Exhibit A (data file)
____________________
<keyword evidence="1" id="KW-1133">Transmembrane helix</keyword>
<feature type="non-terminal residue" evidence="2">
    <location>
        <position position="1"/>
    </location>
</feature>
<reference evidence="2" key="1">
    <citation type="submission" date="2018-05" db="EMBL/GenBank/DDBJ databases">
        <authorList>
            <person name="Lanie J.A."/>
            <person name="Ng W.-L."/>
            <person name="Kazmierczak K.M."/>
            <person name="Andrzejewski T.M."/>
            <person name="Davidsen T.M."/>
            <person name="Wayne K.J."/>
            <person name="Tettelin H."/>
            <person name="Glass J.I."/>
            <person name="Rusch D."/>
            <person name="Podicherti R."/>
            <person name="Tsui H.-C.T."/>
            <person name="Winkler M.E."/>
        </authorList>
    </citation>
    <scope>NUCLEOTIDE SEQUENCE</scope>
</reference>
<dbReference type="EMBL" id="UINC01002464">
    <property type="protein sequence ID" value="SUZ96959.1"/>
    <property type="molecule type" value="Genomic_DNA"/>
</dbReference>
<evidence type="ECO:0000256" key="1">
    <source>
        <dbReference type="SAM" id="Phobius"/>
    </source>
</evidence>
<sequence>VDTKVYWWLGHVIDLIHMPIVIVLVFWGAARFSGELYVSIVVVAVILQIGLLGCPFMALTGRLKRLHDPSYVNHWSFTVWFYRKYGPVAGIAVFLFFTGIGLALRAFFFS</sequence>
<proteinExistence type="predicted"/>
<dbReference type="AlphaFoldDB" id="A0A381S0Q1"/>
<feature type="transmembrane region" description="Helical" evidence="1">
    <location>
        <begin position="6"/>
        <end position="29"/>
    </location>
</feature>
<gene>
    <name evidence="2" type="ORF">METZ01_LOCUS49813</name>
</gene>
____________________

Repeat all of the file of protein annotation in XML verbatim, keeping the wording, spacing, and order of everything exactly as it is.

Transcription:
<keyword evidence="1" id="KW-1133">Transmembrane helix</keyword>
<feature type="non-terminal residue" evidence="2">
    <location>
        <position position="1"/>
    </location>
</feature>
<reference evidence="2" key="1">
    <citation type="submission" date="2018-05" db="EMBL/GenBank/DDBJ databases">
        <authorList>
            <person name="Lanie J.A."/>
            <person name="Ng W.-L."/>
            <person name="Kazmierczak K.M."/>
            <person name="Andrzejewski T.M."/>
            <person name="Davidsen T.M."/>
            <person name="Wayne K.J."/>
            <person name="Tettelin H."/>
            <person name="Glass J.I."/>
            <person name="Rusch D."/>
            <person name="Podicherti R."/>
            <person name="Tsui H.-C.T."/>
            <person name="Winkler M.E."/>
        </authorList>
    </citation>
    <scope>NUCLEOTIDE SEQUENCE</scope>
</reference>
<dbReference type="EMBL" id="UINC01002464">
    <property type="protein sequence ID" value="SUZ96959.1"/>
    <property type="molecule type" value="Genomic_DNA"/>
</dbReference>
<evidence type="ECO:0000256" key="1">
    <source>
        <dbReference type="SAM" id="Phobius"/>
    </source>
</evidence>
<sequence>VDTKVYWWLGHVIDLIHMPIVIVLVFWGAARFSGELYVSIVVVAVILQIGLLGCPFMALTGRLKRLHDPSYVNHWSFTVWFYRKYGPVAGIAVFLFFTGIGLALRAFFFS</sequence>
<proteinExistence type="predicted"/>
<dbReference type="AlphaFoldDB" id="A0A381S0Q1"/>
<feature type="transmembrane region" description="Helical" evidence="1">
    <location>
        <begin position="6"/>
        <end position="29"/>
    </location>
</feature>
<gene>
    <name evidence="2" type="ORF">METZ01_LOCUS49813</name>
</gene>